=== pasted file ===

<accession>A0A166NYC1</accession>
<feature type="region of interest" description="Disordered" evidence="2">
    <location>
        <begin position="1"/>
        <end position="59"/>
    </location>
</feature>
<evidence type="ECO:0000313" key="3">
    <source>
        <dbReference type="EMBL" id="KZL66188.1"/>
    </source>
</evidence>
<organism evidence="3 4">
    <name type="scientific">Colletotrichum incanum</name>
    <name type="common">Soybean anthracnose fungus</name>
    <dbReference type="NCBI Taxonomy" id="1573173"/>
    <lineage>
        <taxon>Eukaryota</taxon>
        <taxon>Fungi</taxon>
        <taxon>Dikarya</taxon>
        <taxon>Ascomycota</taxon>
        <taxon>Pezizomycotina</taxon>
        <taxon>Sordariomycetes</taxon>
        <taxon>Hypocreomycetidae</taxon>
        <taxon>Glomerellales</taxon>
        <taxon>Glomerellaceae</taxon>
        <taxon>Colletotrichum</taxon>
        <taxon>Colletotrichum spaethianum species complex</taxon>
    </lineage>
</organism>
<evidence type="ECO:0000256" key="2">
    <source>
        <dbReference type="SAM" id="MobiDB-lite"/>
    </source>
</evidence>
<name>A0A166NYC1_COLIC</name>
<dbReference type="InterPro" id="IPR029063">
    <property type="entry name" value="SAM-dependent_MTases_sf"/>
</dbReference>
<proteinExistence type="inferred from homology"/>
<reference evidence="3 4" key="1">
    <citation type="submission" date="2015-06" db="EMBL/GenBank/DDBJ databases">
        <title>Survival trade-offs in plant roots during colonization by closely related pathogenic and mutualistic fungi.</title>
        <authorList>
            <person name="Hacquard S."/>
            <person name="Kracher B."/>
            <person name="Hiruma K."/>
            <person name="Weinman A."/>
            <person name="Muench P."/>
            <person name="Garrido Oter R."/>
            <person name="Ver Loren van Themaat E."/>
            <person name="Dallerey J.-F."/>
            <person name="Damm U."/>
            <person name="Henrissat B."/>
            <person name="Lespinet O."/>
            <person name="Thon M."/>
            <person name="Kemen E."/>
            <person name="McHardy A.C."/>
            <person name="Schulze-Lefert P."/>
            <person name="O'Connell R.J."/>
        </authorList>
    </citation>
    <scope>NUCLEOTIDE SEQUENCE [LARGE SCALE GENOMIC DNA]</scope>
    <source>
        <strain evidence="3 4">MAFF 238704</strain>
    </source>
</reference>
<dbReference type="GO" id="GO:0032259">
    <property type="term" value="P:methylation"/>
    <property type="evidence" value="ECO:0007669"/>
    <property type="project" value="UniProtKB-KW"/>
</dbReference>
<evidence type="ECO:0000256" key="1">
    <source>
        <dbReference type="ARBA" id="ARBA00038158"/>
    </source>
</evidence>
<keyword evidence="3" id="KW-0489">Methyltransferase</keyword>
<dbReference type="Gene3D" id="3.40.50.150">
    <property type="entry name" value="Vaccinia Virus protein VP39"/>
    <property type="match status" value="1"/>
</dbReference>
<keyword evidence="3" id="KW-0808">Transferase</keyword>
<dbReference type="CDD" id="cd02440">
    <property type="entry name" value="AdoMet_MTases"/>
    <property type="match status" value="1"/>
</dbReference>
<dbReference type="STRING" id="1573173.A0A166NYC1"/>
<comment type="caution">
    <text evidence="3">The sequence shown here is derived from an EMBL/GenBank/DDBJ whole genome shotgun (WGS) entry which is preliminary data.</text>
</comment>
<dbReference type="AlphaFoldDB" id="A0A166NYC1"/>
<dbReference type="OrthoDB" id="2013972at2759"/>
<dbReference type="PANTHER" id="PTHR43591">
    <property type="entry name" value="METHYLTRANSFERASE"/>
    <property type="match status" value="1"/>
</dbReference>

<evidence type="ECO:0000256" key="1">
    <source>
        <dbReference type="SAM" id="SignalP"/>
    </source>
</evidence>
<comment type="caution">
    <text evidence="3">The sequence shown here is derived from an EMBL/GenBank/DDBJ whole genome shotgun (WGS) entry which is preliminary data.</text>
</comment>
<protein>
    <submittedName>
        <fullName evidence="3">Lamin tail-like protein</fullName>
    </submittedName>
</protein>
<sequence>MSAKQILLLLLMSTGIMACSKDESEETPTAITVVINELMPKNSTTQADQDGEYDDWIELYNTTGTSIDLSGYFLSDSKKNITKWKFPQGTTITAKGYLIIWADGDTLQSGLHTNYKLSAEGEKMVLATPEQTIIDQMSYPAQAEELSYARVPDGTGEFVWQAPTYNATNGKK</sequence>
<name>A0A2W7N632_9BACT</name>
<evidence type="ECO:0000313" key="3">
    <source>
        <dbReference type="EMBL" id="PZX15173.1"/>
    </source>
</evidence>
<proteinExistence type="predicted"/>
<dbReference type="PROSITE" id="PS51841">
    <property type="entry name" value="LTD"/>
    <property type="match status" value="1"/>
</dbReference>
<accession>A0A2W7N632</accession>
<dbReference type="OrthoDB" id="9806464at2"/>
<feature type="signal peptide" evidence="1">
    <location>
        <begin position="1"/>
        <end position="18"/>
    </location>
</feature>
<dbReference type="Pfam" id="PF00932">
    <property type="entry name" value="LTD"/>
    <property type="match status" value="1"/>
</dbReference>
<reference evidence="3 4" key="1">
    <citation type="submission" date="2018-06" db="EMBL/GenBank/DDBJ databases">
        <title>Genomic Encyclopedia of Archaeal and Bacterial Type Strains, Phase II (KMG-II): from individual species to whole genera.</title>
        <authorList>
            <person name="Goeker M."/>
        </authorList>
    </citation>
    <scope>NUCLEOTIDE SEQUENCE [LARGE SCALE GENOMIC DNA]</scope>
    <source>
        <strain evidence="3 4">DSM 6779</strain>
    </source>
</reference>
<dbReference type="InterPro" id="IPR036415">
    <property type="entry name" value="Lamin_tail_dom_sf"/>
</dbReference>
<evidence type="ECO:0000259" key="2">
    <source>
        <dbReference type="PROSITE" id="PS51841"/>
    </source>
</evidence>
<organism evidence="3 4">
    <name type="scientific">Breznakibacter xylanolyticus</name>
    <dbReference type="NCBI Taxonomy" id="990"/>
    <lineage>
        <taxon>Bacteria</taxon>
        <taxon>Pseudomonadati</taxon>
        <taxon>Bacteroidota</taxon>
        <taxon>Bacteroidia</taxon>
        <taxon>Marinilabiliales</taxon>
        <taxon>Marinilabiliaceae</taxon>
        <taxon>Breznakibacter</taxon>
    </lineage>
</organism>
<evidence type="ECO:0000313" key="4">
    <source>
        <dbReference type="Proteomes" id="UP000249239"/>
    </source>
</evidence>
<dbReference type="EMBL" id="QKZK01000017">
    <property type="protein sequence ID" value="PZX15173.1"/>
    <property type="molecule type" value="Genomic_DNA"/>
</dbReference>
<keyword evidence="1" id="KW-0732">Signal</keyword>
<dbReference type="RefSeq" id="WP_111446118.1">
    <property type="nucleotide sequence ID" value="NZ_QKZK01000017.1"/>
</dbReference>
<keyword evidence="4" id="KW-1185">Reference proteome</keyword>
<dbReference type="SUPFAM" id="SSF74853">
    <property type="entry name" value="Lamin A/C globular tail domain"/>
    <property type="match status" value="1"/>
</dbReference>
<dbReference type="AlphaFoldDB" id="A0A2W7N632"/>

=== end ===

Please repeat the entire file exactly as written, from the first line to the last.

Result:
<accession>A0A166NYC1</accession>
<feature type="region of interest" description="Disordered" evidence="2">
    <location>
        <begin position="1"/>
        <end position="59"/>
    </location>
</feature>
<evidence type="ECO:0000313" key="3">
    <source>
        <dbReference type="EMBL" id="KZL66188.1"/>
    </source>
</evidence>
<organism evidence="3 4">
    <name type="scientific">Colletotrichum incanum</name>
    <name type="common">Soybean anthracnose fungus</name>
    <dbReference type="NCBI Taxonomy" id="1573173"/>
    <lineage>
        <taxon>Eukaryota</taxon>
        <taxon>Fungi</taxon>
        <taxon>Dikarya</taxon>
        <taxon>Ascomycota</taxon>
        <taxon>Pezizomycotina</taxon>
        <taxon>Sordariomycetes</taxon>
        <taxon>Hypocreomycetidae</taxon>
        <taxon>Glomerellales</taxon>
        <taxon>Glomerellaceae</taxon>
        <taxon>Colletotrichum</taxon>
        <taxon>Colletotrichum spaethianum species complex</taxon>
    </lineage>
</organism>
<evidence type="ECO:0000256" key="2">
    <source>
        <dbReference type="SAM" id="MobiDB-lite"/>
    </source>
</evidence>
<name>A0A166NYC1_COLIC</name>
<dbReference type="InterPro" id="IPR029063">
    <property type="entry name" value="SAM-dependent_MTases_sf"/>
</dbReference>
<proteinExistence type="inferred from homology"/>
<reference evidence="3 4" key="1">
    <citation type="submission" date="2015-06" db="EMBL/GenBank/DDBJ databases">
        <title>Survival trade-offs in plant roots during colonization by closely related pathogenic and mutualistic fungi.</title>
        <authorList>
            <person name="Hacquard S."/>
            <person name="Kracher B."/>
            <person name="Hiruma K."/>
            <person name="Weinman A."/>
            <person name="Muench P."/>
            <person name="Garrido Oter R."/>
            <person name="Ver Loren van Themaat E."/>
            <person name="Dallerey J.-F."/>
            <person name="Damm U."/>
            <person name="Henrissat B."/>
            <person name="Lespinet O."/>
            <person name="Thon M."/>
            <person name="Kemen E."/>
            <person name="McHardy A.C."/>
            <person name="Schulze-Lefert P."/>
            <person name="O'Connell R.J."/>
        </authorList>
    </citation>
    <scope>NUCLEOTIDE SEQUENCE [LARGE SCALE GENOMIC DNA]</scope>
    <source>
        <strain evidence="3 4">MAFF 238704</strain>
    </source>
</reference>
<dbReference type="GO" id="GO:0032259">
    <property type="term" value="P:methylation"/>
    <property type="evidence" value="ECO:0007669"/>
    <property type="project" value="UniProtKB-KW"/>
</dbReference>
<evidence type="ECO:0000256" key="1">
    <source>
        <dbReference type="ARBA" id="ARBA00038158"/>
    </source>
</evidence>
<keyword evidence="3" id="KW-0489">Methyltransferase</keyword>
<dbReference type="Gene3D" id="3.40.50.150">
    <property type="entry name" value="Vaccinia Virus protein VP39"/>
    <property type="match status" value="1"/>
</dbReference>
<keyword evidence="3" id="KW-0808">Transferase</keyword>
<dbReference type="CDD" id="cd02440">
    <property type="entry name" value="AdoMet_MTases"/>
    <property type="match status" value="1"/>
</dbReference>
<dbReference type="STRING" id="1573173.A0A166NYC1"/>
<comment type="caution">
    <text evidence="3">The sequence shown here is derived from an EMBL/GenBank/DDBJ whole genome shotgun (WGS) entry which is preliminary data.</text>
</comment>
<dbReference type="AlphaFoldDB" id="A0A166NYC1"/>
<dbReference type="OrthoDB" id="2013972at2759"/>
<dbReference type="PANTHER" id="PTHR43591">
    <property type="entry name" value="METHYLTRANSFERASE"/>
    <property type="match status" value="1"/>
</dbReference>

<evidence type="ECO:0000256" key="1">
    <source>
        <dbReference type="SAM" id="SignalP"/>
    </source>
</evidence>
<comment type="caution">
    <text evidence="3">The sequence shown here is derived from an EMBL/GenBank/DDBJ whole genome shotgun (WGS) entry which is preliminary data.</text>
</comment>
<protein>
    <submittedName>
        <fullName evidence="3">Lamin tail-like protein</fullName>
    </submittedName>
</protein>
<sequence>MSAKQILLLLLMSTGIMACSKDESEETPTAITVVINELMPKNSTTQADQDGEYDDWIELYNTTGTSIDLSGYFLSDSKKNITKWKFPQGTTITAKGYLIIWADGDTLQSGLHTNYKLSAEGEKMVLATPEQTIIDQMSYPAQAEELSYARVPDGTGEFVWQAPTYNATNGKK</sequence>
<name>A0A2W7N632_9BACT</name>
<evidence type="ECO:0000313" key="3">
    <source>
        <dbReference type="EMBL" id="PZX15173.1"/>
    </source>
</evidence>
<proteinExistence type="predicted"/>
<dbReference type="PROSITE" id="PS51841">
    <property type="entry name" value="LTD"/>
    <property type="match status" value="1"/>
</dbReference>
<accession>A0A2W7N632</accession>
<dbReference type="OrthoDB" id="9806464at2"/>
<feature type="signal peptide" evidence="1">
    <location>
        <begin position="1"/>
        <end position="18"/>
    </location>
</feature>
<dbReference type="Pfam" id="PF00932">
    <property type="entry name" value="LTD"/>
    <property type="match status" value="1"/>
</dbReference>
<reference evidence="3 4" key="1">
    <citation type="submission" date="2018-06" db="EMBL/GenBank/DDBJ databases">
        <title>Genomic Encyclopedia of Archaeal and Bacterial Type Strains, Phase II (KMG-II): from individual species to whole genera.</title>
        <authorList>
            <person name="Goeker M."/>
        </authorList>
    </citation>
    <scope>NUCLEOTIDE SEQUENCE [LARGE SCALE GENOMIC DNA]</scope>
    <source>
        <strain evidence="3 4">DSM 6779</strain>
    </source>
</reference>
<dbReference type="InterPro" id="IPR036415">
    <property type="entry name" value="Lamin_tail_dom_sf"/>
</dbReference>
<evidence type="ECO:0000259" key="2">
    <source>
        <dbReference type="PROSITE" id="PS51841"/>
    </source>
</evidence>
<organism evidence="3 4">
    <name type="scientific">Breznakibacter xylanolyticus</name>
    <dbReference type="NCBI Taxonomy" id="990"/>
    <lineage>
        <taxon>Bacteria</taxon>
        <taxon>Pseudomonadati</taxon>
        <taxon>Bacteroidota</taxon>
        <taxon>Bacteroidia</taxon>
        <taxon>Marinilabiliales</taxon>
        <taxon>Marinilabiliaceae</taxon>
        <taxon>Breznakibacter</taxon>
    </lineage>
</organism>
<evidence type="ECO:0000313" key="4">
    <source>
        <dbReference type="Proteomes" id="UP000249239"/>
    </source>
</evidence>
<dbReference type="EMBL" id="QKZK01000017">
    <property type="protein sequence ID" value="PZX15173.1"/>
    <property type="molecule type" value="Genomic_DNA"/>
</dbReference>
<keyword evidence="1" id="KW-0732">Signal</keyword>
<dbReference type="RefSeq" id="WP_111446118.1">
    <property type="nucleotide sequence ID" value="NZ_QKZK01000017.1"/>
</dbReference>
<keyword evidence="4" id="KW-1185">Reference proteome</keyword>
<dbReference type="SUPFAM" id="SSF74853">
    <property type="entry name" value="Lamin A/C globular tail domain"/>
    <property type="match status" value="1"/>
</dbReference>
<dbReference type="AlphaFoldDB" id="A0A2W7N632"/>